Reverse engineering innovation for impact

I recently spent a week talking to scientists at ICRISAT about innovation and how ICRISAT and the Commonwealth Scientific Industrial and Research Organization (CSIRO) could form an alliance to understand how we can get better at it. I saw a number of clusters of work where ICRISAT is doing something different and distinctive and achieving tangible impacts.

Surely it is possible to reverse engineer these experiences, extract lessons on how these processes have succeeded and use them to perfect the innovation and impact thing that we are all talking about?

But first let me share some of my worries about the global obsession with innovation. Has innovation become the new participation, a normative tyranny where the journey has become more important than the destination?

If you want to have truly transformative impact, a focus on innovation is the wrong place to start.I don’t mean innovation is not critical for impact; I firmly believe that innovation in the sense of the application of high performing ideas is the only way to tackle our planet’s evolving set of challenges:food security and sustainable and equitable economic growth to name just two. If we are interested in impact, the place to start is a clear focus on the impacts being targeted and then innovation will follow.

Let us look at innovation icons such as Steve Jobs and Bill Gates in the corporate world or Muhammad Yunus, the Bangladeshi social entrepreneur behind the Grameen Bank and the micro-financing revolution. Did they start out trying to innovate? No, they started out with very clear goals in mind: making profit, beating the competition and capturing market share or, in the case of Yunus, making poor people less poor by making them a bankable proposition.

They were all risk takers and problem solvers who stitched together ideas, people, technologies and organizational tactics and processes to arrive at world beating products and services that disrupted markets and fundamentally changed the way we live and work. In other words, these were transformative modes of innovation that had pervasive social and economic impacts.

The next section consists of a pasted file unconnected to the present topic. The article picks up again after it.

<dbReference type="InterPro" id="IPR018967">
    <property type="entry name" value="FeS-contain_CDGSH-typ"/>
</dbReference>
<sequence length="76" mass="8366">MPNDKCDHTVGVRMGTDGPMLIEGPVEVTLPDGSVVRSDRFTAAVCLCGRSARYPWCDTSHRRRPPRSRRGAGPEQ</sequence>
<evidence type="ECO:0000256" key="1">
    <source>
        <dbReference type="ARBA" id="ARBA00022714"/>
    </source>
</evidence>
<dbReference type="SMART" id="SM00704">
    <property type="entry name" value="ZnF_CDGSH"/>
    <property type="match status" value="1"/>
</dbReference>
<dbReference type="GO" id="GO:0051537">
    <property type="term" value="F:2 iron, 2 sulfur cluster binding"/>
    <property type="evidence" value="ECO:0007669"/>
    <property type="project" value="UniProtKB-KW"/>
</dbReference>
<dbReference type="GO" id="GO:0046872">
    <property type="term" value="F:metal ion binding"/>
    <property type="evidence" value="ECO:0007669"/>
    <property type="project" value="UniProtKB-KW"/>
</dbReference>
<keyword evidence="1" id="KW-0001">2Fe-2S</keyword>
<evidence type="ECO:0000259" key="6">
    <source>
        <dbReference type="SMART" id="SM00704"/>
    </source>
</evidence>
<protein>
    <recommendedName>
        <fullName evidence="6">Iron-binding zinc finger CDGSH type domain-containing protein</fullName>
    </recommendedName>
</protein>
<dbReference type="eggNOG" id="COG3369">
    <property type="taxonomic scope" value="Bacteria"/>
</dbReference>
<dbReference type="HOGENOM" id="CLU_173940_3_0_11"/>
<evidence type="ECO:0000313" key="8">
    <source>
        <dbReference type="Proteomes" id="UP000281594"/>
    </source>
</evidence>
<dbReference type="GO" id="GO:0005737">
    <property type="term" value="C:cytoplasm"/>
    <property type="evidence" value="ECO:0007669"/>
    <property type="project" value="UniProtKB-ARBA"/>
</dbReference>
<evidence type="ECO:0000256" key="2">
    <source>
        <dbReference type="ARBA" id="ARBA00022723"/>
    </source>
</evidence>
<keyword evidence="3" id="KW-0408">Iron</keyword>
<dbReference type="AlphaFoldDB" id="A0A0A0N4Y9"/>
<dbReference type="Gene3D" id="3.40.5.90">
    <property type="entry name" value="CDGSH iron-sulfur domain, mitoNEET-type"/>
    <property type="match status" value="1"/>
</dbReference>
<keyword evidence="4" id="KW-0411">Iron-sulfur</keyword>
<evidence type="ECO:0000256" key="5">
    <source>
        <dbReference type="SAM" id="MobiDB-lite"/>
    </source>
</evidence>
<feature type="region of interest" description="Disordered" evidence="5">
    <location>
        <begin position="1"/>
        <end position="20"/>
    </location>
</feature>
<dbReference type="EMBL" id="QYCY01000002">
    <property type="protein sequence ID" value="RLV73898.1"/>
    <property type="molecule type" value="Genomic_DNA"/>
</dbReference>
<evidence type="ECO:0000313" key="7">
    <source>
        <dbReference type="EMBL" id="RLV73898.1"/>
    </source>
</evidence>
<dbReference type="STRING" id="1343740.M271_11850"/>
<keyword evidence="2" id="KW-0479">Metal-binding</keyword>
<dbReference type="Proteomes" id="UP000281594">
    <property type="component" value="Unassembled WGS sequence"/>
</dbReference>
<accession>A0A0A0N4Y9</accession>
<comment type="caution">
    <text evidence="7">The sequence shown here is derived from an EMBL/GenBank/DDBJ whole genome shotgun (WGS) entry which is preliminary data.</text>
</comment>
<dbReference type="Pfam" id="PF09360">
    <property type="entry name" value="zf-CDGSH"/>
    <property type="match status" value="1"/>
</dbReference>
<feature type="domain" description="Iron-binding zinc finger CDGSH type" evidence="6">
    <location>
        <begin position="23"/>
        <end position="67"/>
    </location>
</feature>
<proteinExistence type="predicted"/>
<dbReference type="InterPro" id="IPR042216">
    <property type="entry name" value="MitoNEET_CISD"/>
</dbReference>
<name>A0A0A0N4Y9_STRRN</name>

What does innovation look like in ICRISAT? I saw four contrasting approaches to innovation, all of which are creating impact at a significant scale.

The ICRISAT Development Center. Unique feature:  A science informed public-public partnership in large-scale rural development program implementation with both livelihood and policy impacts.
The Seed Revolving Fund for improving groundnut and pigeonpea seed systems in Malawi.  Unique feature: Public and private sector agendas aligned around export drive creates incentives for farmer investment in technology, including upgrading seed systems backfilled with technical, financial and institutional innovations.

The ICRISAT Agri-Business Incubator.  Unique feature: A science informed capability to promote technology commercialization through public-private partnerships and business incubation aligned to wider policy thrusts in India on SME-led economic growth including “start up India” program.

Farming and market systems transformation in Zimbabwe.  Unique feature: Negotiation of new marketing arrangements for goats spread through the country creates new livelihood opportunities for dryland farmers backfilled by appropriate cropping system and policy responses. These examples are all very different, but contextually relevant and clearly impactful.  A tentative commonality is their high level of alignment with public policy agendas and private interests seems to be a key ingredient in their success.

What is also clear to me as an external observer is that each of these areas of work are led by individuals who have been willing to try something different.  They have worked at the outer edge of their organization’s mandate and have often faced fairly stiff resistance.  They have done this not because they were trying to be innovators, but because they wanted to get to impact, whatever it took, whatever the pain and whatever the challenges. They stitched together solutions and made things work. It would be disingenuous to compare these individuals to Jobs, Gates and Yunus. Nevertheless, like these innovation icons, their starting point was impact and not innovation.Innovation was just a means to get them where they wanted to get to.


About the author:
Andy Hall, Project leader – Food Systems Innovation, Agriculture Flagship, Commonwealth Scientific Industrial and Research Organization (CSIRO), Australia.

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